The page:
By John Kelly
There are at least two classes of people who harbor contempt for money. One is the very rich, the other the very poor. But both classes ignore the reality of the call of money at their peril. In the modern world, the possession, or the lack, of money has become too much of a yardstick for what we call success.
Of course, money is no test of real worth or value. Money is simply a neutral value of exchange, independent of vendor and buyer. It has no say in how it is used or abused.
It may arrive or depart in brown envelopes from dark corners. Like water, it will always find its own course. It will be finally absorbed into its own ocean of anonymity, though lives may prosper or wither in the course of its descent.
One night in the Gresham Hotel on O’Connell Street, then the real hub of Dublin, a young married father booked a room. His home was in the wealthy, leafy suburb of Foxrock, only a few miles away. He drove an expensive car and had a prestigious job in a semi-state company.
All who knew him thought he was on the up and up. Like an astronaut, he was going places where none had gone before.
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What’s more, he had emerged from a background where few had any real money to speak about. His father, a decent skin, had never made much in the course of a variety of occupations that paid just about enough to keep his house, his wife and their only child barely on the right side of the poverty trap.
The boy went to Synge Street CBS, then one of the best in Dublin, a school that relentlessly encouraged the pursuit of success through merit and application. He obtained scholarships. He was sharp, a good footballer and a good boxer.
When he left university, courtesy of yet another scholarship, and joined the successful semi-State company, his future seemed fully assured.
And when he married his lovely wife his hardworking parents were more than proud. He had done everything a good son could possibly have done. They thought their lives had been well used.
Ten years later, the man’s father, a small, stocky man with eyes glinting from the pain of rheumatism and narrowing arteries, said simply: “The only thing I’m happy about is that his mother is dead and buried. She will never have to see this terrible day.”
It was in the afternoon, about 3 p.m. His father was seated in the small living room of the terraced house in Kimmage, the home he had lived in for all of his life. The wedding picture of his son and daughter-in-law gazed reproachfully from the peeling wallpaper.
The night before, his son, the pride of his life, had rented a room in the Gresham, a place the old man had never entered. It was a lonely room. When you are on business, there are few places that are as lonely as a hotel room in the wee hours of the morning.
All that matters is what is going to happen next, how you are going to succeed or fail in next few hours. Yesterday and today are just lost commodities beyond the sell-by date.
Alas, for that young married man, so full of life and potential, so laden with the pride of his old, hardworking parents, there would be no tomorrow.
Earlier that day, he had been typically circumspect. He had purchased a new pair of underpants and a new vest. As he lay in the hotel room that night he had rung room service to buy a bottle of vintage Dom Perignon champagne. He sipped the champagne as he lay on the bed, washing down the sleeping pills.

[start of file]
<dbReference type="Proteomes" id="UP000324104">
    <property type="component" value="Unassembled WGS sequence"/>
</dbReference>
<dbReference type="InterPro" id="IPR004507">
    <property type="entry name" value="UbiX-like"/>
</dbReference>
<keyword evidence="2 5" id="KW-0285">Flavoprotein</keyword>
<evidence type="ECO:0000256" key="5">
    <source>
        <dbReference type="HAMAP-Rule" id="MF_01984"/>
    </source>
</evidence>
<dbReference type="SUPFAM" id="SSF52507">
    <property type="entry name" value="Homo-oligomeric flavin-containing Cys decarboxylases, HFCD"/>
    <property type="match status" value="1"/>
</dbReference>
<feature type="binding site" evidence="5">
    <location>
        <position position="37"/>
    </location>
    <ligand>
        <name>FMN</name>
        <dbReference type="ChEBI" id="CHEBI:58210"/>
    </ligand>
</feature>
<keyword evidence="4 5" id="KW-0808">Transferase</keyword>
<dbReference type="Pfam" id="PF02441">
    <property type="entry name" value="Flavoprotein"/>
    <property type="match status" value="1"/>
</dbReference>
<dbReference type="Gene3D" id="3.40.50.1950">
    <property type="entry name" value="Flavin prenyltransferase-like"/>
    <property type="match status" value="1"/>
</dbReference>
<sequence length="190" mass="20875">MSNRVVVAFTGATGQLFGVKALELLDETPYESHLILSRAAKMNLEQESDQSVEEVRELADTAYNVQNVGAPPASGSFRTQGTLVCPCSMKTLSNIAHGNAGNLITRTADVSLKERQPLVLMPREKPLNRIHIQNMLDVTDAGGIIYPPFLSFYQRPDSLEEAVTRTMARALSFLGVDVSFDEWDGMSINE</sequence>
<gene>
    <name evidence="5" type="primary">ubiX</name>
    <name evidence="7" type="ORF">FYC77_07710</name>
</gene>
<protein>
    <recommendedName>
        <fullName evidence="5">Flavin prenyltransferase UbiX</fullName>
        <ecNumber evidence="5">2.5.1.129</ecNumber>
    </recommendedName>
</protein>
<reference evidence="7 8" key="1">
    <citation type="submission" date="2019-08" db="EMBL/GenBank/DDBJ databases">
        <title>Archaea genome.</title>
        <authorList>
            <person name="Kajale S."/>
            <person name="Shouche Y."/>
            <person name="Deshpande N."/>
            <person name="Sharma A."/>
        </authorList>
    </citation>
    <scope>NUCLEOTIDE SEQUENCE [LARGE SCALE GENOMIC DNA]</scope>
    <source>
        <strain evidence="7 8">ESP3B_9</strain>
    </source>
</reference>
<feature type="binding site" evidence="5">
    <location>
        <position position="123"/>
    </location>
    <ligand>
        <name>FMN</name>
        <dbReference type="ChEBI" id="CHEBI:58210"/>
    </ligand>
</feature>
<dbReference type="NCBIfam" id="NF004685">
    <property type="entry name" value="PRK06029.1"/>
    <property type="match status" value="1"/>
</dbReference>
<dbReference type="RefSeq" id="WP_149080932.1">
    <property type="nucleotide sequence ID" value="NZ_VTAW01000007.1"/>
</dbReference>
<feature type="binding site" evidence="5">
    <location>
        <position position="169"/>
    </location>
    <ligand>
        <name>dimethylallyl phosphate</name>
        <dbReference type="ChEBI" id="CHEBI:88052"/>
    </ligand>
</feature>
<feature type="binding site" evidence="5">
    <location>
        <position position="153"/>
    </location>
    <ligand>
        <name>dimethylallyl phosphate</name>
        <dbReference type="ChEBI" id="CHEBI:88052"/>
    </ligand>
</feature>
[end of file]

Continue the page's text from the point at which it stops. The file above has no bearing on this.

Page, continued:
“He died in style,” a policeman said. “He knew how to live and I suppose he knew how to die as well.”
It was the end of what had become known as the Erin Foods scam, a fraud that had made headlines for weeks before the man, a dealer who had stashed almost _1 million away with his accomplice through fraudulent deals they had carried out in Hong Kong.
The details, complicated as they were, do not really matter. The memory that remains is that of the pain felt by that old man as he cried in the decrepit living room of a poor old house in Kimmage.
Money can drive people to strange and tragic ends.
What brings the Erin Food debacle to mind is the apparent similarity between it and the AIB disaster in Baltimore. It was not just money that drove the young Erin Foods dealer to such a terrible end. It was his burning ambition, one shared by his partner, who later served a reasonably short prison sentence, to break all targets in selling Erin Foods products on the Chinese market. To achieve this, they falsified invoices and invented bogus accounts.
The similarities with the AIB Allfirst case, as the facts unravel, are uncanny. John Rusnak, the dealer at the center of that investigation, seems to have been under considerable pressure to deliver ever-bigger profits, just as were the two Erin Foods international product dealers.
All that is required to complete the deadly equation is the massive personal ambition to be even more successful with every further deal. Bonuses and promotions follow.
But as with Nick Leeson, the dealer who singlehandedly brought down Berings Bank, the demands become too great.
Currency markets are treacherous seas, even for the most experienced of fiscal navigators. Leeson exceeded his limits and had to throw good money after bad to shore up losses he did not want to admit he had made.
For AIB, the loss of the $750 million is nothing compared to the damage to the bank’s reputation.
What is really surprising is that Allfirst or AIB executives did not detect that something was terribly wrong before they did.
They would have done well to have paid heed to the Erin Foods debacle so many years before. After all, money is only a product as well, just like dried soup or dehydrated vegetables. But it does drive people to extraordinary, and sometimes tragic, lengths.